They say it takes a striker several games to return to optimal scoring form after the fatigues of the seasonal break and lingering pains from the previous campaign. This was not the case for Fabio Quagliarella. Before his exceptional substitute display for Juventus in his first ever Champions League outing against Chelsea at Stamford Bridge on Wednesday night, the 29-year-old had only played 15 minutes of first team football.
The Italian international netted the vital equaliser in a 2-2 draw and constantly probed the European Champions’ defence for the Bianconeri, in their biggest match of the last three years. But before replacing Sebastian Giovinco with a quarter of an hour left to play, the Neapolitan had only figured in the closing stages of the Old Lady’s 4-1 victory over Udinese over a fortnight ago. And, in all honesty, a collective sigh of “why him?” from some sections of Juve fans was notable when the change was made.
The Turin-based giants chased Robin Van Persie, Stevan Jovetic and later Fernando Llorente throughout the summer in search of a European pedigree striker. Danish international Nicklas Bendtner was ultimately the man the Bianconeri faithful had to settle with, as he was brought in on loan from Arsenal. The controversial 24-year-old is arguably no better than the club already had on their books, so the question begged – who will be the main man this season?
Montenegrin Mirko Vucinic has to date stepped up to the plate up top for Antonio Conte’s side, having netted on four occasions this term, three for club and one for country. The second striker role in the preferred 3-5-2 formation is therefore disputed amongst other players, and Quagliarella has to date proved to be the most consistent with fewer opportunities.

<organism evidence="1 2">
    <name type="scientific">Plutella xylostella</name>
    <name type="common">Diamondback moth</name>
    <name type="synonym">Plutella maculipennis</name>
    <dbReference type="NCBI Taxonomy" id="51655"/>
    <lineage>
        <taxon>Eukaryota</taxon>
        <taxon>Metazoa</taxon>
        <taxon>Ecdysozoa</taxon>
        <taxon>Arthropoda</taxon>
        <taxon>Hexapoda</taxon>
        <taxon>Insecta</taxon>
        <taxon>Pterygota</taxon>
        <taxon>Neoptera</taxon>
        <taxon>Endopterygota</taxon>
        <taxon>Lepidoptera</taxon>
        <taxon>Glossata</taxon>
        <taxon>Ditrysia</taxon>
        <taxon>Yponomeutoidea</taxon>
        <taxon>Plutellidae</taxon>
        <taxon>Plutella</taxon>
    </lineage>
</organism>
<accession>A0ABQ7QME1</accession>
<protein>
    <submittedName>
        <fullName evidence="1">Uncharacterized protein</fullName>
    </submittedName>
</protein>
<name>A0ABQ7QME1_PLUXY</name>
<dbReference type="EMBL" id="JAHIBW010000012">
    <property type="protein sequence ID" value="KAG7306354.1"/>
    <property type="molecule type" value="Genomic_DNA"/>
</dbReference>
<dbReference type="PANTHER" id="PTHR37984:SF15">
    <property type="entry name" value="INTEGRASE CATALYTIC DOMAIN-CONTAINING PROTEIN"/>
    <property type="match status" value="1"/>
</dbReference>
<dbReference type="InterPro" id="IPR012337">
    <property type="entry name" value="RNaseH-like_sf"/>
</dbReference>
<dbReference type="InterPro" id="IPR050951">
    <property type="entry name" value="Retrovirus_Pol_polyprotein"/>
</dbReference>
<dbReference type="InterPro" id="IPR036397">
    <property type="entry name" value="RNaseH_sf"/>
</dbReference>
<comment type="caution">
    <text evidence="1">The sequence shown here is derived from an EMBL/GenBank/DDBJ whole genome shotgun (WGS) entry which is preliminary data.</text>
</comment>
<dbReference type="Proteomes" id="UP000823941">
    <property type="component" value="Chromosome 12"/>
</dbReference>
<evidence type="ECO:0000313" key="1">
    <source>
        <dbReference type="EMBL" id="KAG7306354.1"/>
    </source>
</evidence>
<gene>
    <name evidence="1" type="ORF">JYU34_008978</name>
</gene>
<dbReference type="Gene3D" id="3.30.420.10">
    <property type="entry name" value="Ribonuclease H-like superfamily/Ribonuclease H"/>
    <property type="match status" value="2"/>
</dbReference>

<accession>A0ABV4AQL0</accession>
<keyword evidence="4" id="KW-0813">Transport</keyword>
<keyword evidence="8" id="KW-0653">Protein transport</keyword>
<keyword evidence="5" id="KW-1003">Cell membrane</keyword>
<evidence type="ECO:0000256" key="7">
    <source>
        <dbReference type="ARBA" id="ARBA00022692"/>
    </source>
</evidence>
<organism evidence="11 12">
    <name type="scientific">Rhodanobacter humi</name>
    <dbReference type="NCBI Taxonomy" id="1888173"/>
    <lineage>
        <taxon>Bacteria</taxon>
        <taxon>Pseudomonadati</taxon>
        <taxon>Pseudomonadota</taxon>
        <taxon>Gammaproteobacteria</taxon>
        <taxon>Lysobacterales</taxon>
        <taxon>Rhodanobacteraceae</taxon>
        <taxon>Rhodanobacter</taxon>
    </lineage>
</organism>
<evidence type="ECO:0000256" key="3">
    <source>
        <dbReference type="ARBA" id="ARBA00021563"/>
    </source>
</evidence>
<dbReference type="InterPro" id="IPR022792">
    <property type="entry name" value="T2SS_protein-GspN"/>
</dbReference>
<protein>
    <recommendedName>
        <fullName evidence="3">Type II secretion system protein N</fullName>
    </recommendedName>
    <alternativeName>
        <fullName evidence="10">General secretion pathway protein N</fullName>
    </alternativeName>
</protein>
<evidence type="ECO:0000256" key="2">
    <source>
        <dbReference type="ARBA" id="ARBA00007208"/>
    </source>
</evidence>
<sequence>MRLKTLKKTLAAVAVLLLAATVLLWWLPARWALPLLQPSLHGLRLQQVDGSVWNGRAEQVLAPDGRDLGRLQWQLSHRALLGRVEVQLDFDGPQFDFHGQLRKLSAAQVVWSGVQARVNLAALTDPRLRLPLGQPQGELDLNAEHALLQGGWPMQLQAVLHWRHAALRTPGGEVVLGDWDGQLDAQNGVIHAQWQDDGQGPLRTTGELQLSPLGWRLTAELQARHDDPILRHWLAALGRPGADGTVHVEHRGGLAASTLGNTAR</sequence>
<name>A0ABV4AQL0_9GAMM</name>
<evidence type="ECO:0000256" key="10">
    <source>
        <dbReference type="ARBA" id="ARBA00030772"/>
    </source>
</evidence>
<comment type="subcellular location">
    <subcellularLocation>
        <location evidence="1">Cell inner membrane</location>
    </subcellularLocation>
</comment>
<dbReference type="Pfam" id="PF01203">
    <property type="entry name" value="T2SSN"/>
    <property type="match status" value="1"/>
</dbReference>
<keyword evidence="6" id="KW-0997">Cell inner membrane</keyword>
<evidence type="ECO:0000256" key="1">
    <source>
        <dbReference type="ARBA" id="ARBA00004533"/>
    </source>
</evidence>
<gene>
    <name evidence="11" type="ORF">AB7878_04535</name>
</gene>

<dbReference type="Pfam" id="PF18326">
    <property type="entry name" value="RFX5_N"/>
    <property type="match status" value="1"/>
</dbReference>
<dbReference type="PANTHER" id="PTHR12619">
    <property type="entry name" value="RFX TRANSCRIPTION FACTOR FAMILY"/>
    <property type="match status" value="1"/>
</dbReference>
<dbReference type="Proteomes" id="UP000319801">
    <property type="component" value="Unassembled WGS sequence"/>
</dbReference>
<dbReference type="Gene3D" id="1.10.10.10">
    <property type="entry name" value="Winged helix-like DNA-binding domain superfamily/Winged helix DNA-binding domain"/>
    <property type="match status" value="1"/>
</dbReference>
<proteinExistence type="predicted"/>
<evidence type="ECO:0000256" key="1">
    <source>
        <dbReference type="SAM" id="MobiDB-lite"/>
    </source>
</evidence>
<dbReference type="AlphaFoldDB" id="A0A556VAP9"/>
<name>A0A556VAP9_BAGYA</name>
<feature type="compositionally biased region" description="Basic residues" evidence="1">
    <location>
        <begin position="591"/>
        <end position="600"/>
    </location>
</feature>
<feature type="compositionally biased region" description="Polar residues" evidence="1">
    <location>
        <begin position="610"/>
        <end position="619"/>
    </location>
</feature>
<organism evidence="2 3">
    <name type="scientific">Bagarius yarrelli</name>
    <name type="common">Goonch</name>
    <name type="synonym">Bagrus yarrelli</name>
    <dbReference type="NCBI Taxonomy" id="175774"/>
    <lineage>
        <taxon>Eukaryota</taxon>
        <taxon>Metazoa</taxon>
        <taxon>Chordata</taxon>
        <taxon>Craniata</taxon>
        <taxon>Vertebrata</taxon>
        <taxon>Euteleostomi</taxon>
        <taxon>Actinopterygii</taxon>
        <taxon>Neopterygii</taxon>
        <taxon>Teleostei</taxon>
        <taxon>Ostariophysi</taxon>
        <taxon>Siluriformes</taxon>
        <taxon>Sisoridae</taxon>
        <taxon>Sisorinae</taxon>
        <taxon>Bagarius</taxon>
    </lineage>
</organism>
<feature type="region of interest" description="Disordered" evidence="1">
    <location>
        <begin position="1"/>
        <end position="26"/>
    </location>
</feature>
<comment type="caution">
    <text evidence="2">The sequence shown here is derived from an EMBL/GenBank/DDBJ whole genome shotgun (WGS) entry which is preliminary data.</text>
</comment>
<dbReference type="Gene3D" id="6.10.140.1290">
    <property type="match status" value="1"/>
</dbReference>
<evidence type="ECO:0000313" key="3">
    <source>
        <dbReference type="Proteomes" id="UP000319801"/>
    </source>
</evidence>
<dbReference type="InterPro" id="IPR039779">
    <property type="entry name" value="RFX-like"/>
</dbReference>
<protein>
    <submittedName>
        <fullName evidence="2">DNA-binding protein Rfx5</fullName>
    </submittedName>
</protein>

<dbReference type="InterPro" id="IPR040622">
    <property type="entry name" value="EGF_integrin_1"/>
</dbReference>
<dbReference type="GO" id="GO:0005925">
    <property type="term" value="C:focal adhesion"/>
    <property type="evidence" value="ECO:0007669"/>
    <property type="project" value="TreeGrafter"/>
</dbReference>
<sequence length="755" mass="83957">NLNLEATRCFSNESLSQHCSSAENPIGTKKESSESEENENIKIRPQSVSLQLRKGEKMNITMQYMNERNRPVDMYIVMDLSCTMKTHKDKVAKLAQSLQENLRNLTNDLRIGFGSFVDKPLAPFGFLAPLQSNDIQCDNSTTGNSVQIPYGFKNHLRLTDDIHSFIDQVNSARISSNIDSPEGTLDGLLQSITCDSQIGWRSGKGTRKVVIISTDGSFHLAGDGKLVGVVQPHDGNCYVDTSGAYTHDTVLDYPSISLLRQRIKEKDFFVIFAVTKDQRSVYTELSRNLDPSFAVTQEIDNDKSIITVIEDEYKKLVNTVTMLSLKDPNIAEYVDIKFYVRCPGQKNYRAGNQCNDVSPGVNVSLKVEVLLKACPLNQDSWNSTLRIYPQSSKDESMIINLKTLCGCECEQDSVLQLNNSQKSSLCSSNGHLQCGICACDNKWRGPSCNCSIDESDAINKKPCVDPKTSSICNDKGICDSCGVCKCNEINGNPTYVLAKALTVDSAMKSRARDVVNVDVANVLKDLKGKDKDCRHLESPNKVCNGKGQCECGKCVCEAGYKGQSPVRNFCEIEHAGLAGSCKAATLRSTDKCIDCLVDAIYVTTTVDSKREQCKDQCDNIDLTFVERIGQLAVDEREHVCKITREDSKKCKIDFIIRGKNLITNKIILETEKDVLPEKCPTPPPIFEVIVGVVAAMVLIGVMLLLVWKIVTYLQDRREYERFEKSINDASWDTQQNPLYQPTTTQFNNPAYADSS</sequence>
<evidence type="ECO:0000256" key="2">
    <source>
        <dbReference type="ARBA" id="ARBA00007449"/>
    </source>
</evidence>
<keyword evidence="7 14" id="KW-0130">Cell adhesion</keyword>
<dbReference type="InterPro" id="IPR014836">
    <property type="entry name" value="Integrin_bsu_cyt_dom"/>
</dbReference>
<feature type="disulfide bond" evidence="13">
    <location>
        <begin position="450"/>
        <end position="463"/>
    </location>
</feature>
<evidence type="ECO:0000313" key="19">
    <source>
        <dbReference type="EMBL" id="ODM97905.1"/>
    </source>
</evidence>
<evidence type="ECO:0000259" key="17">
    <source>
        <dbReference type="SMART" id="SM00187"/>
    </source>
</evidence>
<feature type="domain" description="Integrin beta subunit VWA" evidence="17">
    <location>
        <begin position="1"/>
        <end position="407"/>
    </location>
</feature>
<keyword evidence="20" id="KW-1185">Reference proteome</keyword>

Since purchasing Giovinco outright from Parma in the summer the Atomic Ant has played a predominant role in every match for the Turin-based giants but only scored twice, both of which came against Udinese. His severe lack of muscle against Chelsea was evidently clear, as not once did he get the better of John Terry and David Luiz.
Top-scorer last season with 10 successful strikes, Alessandro Matri has also featured in every game to date, but is yet to find the back of the net. His presence upfront has been made clear, but squandering chances such as that against Genoa last weekend could prove costly in future.
Bendtner arrived in Piedmont overweight and evidently fatigued from the European Championships, and has yet to make his debut. Denmark did not get out of their group, but a spirited side with the Arsenal man as a spearhead troubled the Netherlands, Portugal and Germany.
On the basis of form Quagliarella deserves his chance as Juventus host Chievo on Saturday evening. Last season was clearly not the former Torino man’s best, but it was his first full campaign back after knee ligament damage. But having signed a contract extension that will take him up to 2015 in northern Italy, it is time he finally cements a place in Conte’s starting XI.
“I always sit there hoping to a) start or b) to come off the bench. Maybe earlier than the last 10 minutes!” admitted the scorer of spectacular goals in midweek. His motivation to contribute could also bring back a small bit of that hunger from last season that has been missing at times.
The fact of the matter is the more time the former Sampdoria man spends on the sidelines the more his match fitness levels will go down. Subsequently, his incredible talent to find the top corner from any feasible angle will go to waste and Juventus, with their striking options, simply can’t afford that.
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